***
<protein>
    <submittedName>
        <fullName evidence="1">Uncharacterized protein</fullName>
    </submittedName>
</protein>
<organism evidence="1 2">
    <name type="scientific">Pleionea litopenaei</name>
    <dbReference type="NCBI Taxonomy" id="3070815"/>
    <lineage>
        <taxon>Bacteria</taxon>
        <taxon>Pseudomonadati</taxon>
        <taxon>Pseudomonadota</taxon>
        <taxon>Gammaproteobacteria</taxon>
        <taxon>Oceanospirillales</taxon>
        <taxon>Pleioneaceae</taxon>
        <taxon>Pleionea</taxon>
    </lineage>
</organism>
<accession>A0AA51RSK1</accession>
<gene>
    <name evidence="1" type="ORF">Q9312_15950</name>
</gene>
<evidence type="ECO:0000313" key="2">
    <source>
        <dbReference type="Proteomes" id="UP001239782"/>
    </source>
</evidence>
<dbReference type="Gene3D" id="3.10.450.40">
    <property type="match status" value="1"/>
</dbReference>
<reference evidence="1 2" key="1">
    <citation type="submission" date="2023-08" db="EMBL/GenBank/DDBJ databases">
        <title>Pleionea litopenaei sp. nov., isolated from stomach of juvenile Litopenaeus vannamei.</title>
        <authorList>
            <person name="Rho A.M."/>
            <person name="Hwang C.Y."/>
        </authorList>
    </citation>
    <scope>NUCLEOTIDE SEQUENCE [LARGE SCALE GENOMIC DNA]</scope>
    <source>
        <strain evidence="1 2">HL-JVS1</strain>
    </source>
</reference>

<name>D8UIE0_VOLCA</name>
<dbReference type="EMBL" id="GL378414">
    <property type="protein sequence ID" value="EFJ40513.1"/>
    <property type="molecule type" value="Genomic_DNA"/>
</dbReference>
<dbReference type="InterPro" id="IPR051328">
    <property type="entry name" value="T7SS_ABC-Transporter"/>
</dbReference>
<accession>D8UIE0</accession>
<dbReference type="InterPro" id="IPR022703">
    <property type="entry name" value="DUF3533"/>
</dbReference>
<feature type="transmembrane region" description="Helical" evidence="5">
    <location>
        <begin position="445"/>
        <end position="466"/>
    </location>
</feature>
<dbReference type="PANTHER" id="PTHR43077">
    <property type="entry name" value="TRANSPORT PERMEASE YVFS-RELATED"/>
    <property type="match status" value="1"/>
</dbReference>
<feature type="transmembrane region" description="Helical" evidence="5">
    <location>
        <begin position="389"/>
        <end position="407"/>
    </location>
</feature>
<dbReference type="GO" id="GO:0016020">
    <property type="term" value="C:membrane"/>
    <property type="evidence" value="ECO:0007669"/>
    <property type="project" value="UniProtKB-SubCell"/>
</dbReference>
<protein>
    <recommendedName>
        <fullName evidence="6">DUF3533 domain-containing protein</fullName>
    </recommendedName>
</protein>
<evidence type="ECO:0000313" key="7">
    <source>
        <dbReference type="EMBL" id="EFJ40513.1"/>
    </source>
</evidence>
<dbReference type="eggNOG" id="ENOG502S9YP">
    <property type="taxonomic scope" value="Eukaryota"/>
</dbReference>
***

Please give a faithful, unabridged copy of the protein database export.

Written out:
<protein>
    <submittedName>
        <fullName evidence="1">Uncharacterized protein</fullName>
    </submittedName>
</protein>
<organism evidence="1 2">
    <name type="scientific">Pleionea litopenaei</name>
    <dbReference type="NCBI Taxonomy" id="3070815"/>
    <lineage>
        <taxon>Bacteria</taxon>
        <taxon>Pseudomonadati</taxon>
        <taxon>Pseudomonadota</taxon>
        <taxon>Gammaproteobacteria</taxon>
        <taxon>Oceanospirillales</taxon>
        <taxon>Pleioneaceae</taxon>
        <taxon>Pleionea</taxon>
    </lineage>
</organism>
<accession>A0AA51RSK1</accession>
<gene>
    <name evidence="1" type="ORF">Q9312_15950</name>
</gene>
<evidence type="ECO:0000313" key="2">
    <source>
        <dbReference type="Proteomes" id="UP001239782"/>
    </source>
</evidence>
<dbReference type="Gene3D" id="3.10.450.40">
    <property type="match status" value="1"/>
</dbReference>
<reference evidence="1 2" key="1">
    <citation type="submission" date="2023-08" db="EMBL/GenBank/DDBJ databases">
        <title>Pleionea litopenaei sp. nov., isolated from stomach of juvenile Litopenaeus vannamei.</title>
        <authorList>
            <person name="Rho A.M."/>
            <person name="Hwang C.Y."/>
        </authorList>
    </citation>
    <scope>NUCLEOTIDE SEQUENCE [LARGE SCALE GENOMIC DNA]</scope>
    <source>
        <strain evidence="1 2">HL-JVS1</strain>
    </source>
</reference>

<name>D8UIE0_VOLCA</name>
<dbReference type="EMBL" id="GL378414">
    <property type="protein sequence ID" value="EFJ40513.1"/>
    <property type="molecule type" value="Genomic_DNA"/>
</dbReference>
<dbReference type="InterPro" id="IPR051328">
    <property type="entry name" value="T7SS_ABC-Transporter"/>
</dbReference>
<accession>D8UIE0</accession>
<dbReference type="InterPro" id="IPR022703">
    <property type="entry name" value="DUF3533"/>
</dbReference>
<feature type="transmembrane region" description="Helical" evidence="5">
    <location>
        <begin position="445"/>
        <end position="466"/>
    </location>
</feature>
<dbReference type="PANTHER" id="PTHR43077">
    <property type="entry name" value="TRANSPORT PERMEASE YVFS-RELATED"/>
    <property type="match status" value="1"/>
</dbReference>
<feature type="transmembrane region" description="Helical" evidence="5">
    <location>
        <begin position="389"/>
        <end position="407"/>
    </location>
</feature>
<dbReference type="GO" id="GO:0016020">
    <property type="term" value="C:membrane"/>
    <property type="evidence" value="ECO:0007669"/>
    <property type="project" value="UniProtKB-SubCell"/>
</dbReference>
<protein>
    <recommendedName>
        <fullName evidence="6">DUF3533 domain-containing protein</fullName>
    </recommendedName>
</protein>
<evidence type="ECO:0000313" key="7">
    <source>
        <dbReference type="EMBL" id="EFJ40513.1"/>
    </source>
</evidence>
<dbReference type="eggNOG" id="ENOG502S9YP">
    <property type="taxonomic scope" value="Eukaryota"/>
</dbReference>